Midlife nutrition rules to live by
Are carbs really the devil if you’re over 40? Is middle-aged spread inevitable? We asked nutritionist James Collins for the key steps to keep you at your best in midlife and beyond
1 DON’T ACCEPT MIDDLE-AGED SPREAD
This takes the form of visceral fat, a gel-like substance that wraps around your organs and increases your risk of heart disease, diabetes and stroke. Collins says embracing this expanding belly indicates a misconception about health: “I work with people in their 70s who are in great shape, and that’s how it should be. Your 40s and 50s aren’t the natural ‘end of the line’.”
2 FOCUS ON YOUR BODY FAT
Previously, you might have popped yourself on the bathroom scales once a week to monitor your weight. That’s no longer enough, and the reason goes back to that visceral fat around your waist.
Collins instead advises focusing on your body fat percentage, which indicates the amount of your overall weight that’s comprised of fat. This can be measured using bioelectrical impedance (a function built into some new scales), a skinfold test ( measured by a personal trainer or GP) or a DEXA scan (ask your GP). Middle-aged men should aim to be under 20 per cent fat, women slightly higher.
3 DON’T BOTHER WITH DIETS
“There are lots of fashionable diets out there, but ultimately a lot of them are based on a calorie deficit
– eating less than you expend in energy,” says Collins. “Yes, that works in the short term, but if you have no energy and can’t get through eight hours of work or go to a function in the evening, what’s the point?”
He advocates a more considered approach that matches your input against your output in a way that’s sustainable: “It comes down to working out how much fuel your body needs, and giving it the right fuel at the right time.”
4 ALWAYS EAT BREAKFAST
Collins says that while skipping a meal as part of intermittent fasting can be good, you shouldn’t drop breakfast. “Having an appetite in the morning is no bad thing. Breakfast gives your body and brain energy for the day,” he says. “Overeating at night is a much bigger problem, especially among office workers.”
5 CHOOSE THE RIGHT CARBS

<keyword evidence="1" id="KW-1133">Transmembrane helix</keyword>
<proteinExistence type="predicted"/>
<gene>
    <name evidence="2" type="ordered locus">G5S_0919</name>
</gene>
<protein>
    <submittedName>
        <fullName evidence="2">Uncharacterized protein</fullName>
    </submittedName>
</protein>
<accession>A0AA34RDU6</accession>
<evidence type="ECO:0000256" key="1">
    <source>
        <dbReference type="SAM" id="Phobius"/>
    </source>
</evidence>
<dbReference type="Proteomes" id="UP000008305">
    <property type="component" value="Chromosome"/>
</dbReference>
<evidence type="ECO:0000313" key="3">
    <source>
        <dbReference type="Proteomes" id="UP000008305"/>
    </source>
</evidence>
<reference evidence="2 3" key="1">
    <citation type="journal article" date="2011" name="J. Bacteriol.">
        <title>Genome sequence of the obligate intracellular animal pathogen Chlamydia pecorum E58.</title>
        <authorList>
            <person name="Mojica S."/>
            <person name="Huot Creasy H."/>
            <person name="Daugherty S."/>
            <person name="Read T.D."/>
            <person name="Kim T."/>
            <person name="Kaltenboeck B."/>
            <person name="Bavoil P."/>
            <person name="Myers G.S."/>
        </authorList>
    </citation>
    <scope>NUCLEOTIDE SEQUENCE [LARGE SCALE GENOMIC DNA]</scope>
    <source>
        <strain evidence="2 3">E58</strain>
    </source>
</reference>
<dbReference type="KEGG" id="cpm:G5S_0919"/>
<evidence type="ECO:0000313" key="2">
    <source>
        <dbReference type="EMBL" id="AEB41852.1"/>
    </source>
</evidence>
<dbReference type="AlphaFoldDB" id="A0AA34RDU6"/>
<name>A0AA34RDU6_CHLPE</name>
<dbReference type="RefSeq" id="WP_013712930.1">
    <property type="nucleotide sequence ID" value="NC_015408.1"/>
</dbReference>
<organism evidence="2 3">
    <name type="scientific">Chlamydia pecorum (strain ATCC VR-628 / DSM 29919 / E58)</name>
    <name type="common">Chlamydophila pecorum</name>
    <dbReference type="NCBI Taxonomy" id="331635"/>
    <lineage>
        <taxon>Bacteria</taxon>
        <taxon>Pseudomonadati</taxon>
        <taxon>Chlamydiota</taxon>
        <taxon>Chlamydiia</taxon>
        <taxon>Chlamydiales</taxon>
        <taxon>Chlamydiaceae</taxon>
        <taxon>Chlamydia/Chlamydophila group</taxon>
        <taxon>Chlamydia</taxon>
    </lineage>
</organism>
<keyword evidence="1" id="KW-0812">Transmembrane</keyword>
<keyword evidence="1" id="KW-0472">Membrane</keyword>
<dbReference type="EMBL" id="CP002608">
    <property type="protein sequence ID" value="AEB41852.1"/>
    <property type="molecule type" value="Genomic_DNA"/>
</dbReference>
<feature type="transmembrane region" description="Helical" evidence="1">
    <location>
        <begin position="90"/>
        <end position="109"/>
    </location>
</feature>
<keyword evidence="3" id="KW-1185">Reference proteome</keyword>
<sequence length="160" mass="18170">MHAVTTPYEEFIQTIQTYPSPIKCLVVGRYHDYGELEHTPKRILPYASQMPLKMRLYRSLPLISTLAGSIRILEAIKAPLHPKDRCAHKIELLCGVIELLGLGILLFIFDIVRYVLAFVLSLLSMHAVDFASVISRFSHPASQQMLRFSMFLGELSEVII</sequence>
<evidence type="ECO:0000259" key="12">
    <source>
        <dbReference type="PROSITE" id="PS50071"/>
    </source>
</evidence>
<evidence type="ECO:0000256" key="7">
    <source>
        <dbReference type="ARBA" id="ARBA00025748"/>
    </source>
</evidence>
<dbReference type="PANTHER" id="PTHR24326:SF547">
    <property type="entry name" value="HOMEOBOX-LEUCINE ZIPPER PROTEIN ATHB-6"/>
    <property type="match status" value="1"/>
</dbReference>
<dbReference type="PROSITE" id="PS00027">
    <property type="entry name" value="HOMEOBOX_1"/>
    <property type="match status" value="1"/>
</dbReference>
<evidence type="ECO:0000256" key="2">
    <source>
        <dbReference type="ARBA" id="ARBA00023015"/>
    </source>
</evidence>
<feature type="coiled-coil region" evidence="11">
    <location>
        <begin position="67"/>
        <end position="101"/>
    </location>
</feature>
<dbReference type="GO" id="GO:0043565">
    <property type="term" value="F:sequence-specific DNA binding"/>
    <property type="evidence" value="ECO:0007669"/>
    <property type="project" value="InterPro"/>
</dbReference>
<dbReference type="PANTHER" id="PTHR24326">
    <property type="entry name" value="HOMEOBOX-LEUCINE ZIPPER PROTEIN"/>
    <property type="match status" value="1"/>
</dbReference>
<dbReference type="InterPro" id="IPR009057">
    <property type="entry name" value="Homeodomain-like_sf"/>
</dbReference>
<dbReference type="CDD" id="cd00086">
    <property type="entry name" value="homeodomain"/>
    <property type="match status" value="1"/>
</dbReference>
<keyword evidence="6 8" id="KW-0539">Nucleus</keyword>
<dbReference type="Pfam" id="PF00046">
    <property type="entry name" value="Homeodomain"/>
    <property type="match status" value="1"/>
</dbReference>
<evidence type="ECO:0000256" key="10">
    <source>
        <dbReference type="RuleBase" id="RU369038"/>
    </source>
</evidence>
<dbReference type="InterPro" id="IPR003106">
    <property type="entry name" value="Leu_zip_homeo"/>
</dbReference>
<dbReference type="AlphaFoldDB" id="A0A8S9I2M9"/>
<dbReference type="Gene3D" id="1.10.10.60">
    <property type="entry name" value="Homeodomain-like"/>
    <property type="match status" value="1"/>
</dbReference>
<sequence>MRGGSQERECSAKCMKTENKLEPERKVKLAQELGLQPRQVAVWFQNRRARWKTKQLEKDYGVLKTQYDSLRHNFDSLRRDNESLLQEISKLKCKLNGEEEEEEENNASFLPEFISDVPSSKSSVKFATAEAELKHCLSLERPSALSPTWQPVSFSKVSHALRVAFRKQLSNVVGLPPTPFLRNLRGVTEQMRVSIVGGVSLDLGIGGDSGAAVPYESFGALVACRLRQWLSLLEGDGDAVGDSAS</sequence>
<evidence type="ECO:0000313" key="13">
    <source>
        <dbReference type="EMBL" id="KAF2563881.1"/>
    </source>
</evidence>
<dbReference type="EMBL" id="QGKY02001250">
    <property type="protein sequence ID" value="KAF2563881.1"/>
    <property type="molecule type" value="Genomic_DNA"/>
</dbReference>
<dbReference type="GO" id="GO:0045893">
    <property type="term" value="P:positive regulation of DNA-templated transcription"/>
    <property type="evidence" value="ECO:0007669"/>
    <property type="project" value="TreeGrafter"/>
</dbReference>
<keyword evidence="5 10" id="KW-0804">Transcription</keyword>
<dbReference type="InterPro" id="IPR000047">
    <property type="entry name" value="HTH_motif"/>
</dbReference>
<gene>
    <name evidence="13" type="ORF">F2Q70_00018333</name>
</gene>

“‘Carbohydrate’ has become a dirty word,” says Collins. “But they’re really important physiologically to create a fuel for you to move your muscles, and for your brain to function.”
Once you reach your 40s, your metabolism starts to slow down, which means you need less – but still some – carbs than before. Collins says the midlifer can adopt two easy fixes here. Firstly, eat low-GI carbs – such as quinoa, wholegrains, oats, brown not white rice, rye not white bread – which release their energy slowly. And secondly, consider a low-carb dinner if you know you’re not going to exercise that evening.
6 ADD FRIENDLY FATS TO YOUR DIET
Fats are a useful fuel, but there’s an important distinction. “We want to steer people towards polyunsaturated fats, which are found in fish, avocados, olives and seeds,” Collins says. “These improve brain health and cardiovascular function, and there’s evidence they have an anti-inflammatory function, which is very important for midlifers.”
You should, however, limit your intake of saturated fat, which is found in products such as red meat and cheese, and trans fats, found in shop-bought cakes, biscuits, and pies. These can cause a rise in the type of cholesterol that contributes to a fatty build-up in your arteries and is linked to various health issues, says Collins.
7 EAT PROTEIN AT EVERY MEAL
“In my experience, midlifers don’t think about protein,” says Collins. “It wasn’t a talking point when they were growing up.” And yet protein is particularly important for this age group because of sarcopenia, where muscles lose mass and strength with age. Protein, along with resistance training, helps to maintain muscle strength, repair and growth.
Collins recommends having a serving of protein with every meal – and that includes breakfast. “So many people have toast and jam in the morning, but there’s no protein there,” he says. “Add a serving of low-fat Greek yoghurt alongside it.” Other good protein sources include fish, nuts, chicken and other dairy, but limit red meat to once or twice a week.
8 WATCH YOUR CAFFEINE INTAKE
Caffeine is a good thing, says Collins. “It helps cognitive processes, it helps reduce feelings of how stressful exercise or work feels. And contrary to the myth, it doesn’t dehydrate you.”
But he says to consider two things: “The first is timing. If you’re having problems with sleep, work backwards and find your cut-off point. The second is strength. Be wary that this varies dramatically across brands of coffee. One cup might contain 90mg, another 180mg.” The current daily safe limit for most people is 400mg.
9TIME YOUR TREATS
These are high in sugar and trans fats – and they’re also delicious. So what should you do?
“Midlifers tend to under-fuel during the day and overeat at night, so I’d say if you’re going to have a chocolate bar, have it early in the day,” says Collins.
However, this is a last resort, he adds. For a healthier daily treat, indulge in a protein ball instead.
10 DON’T FORGET TO EXERCISE
Once we hit our 30s, our bodies naturally tend towards atrophy – our aerobic capacity decreases, our organs get smaller and our muscles shrink and lose strength. Essentially, we get less efficient. “Regular exercise slows this decline,” says Collins. “By putting strain on your muscles and bones, it forces your body to make new, fresh, healthier, happier cells. And good nutrition helps with the process.”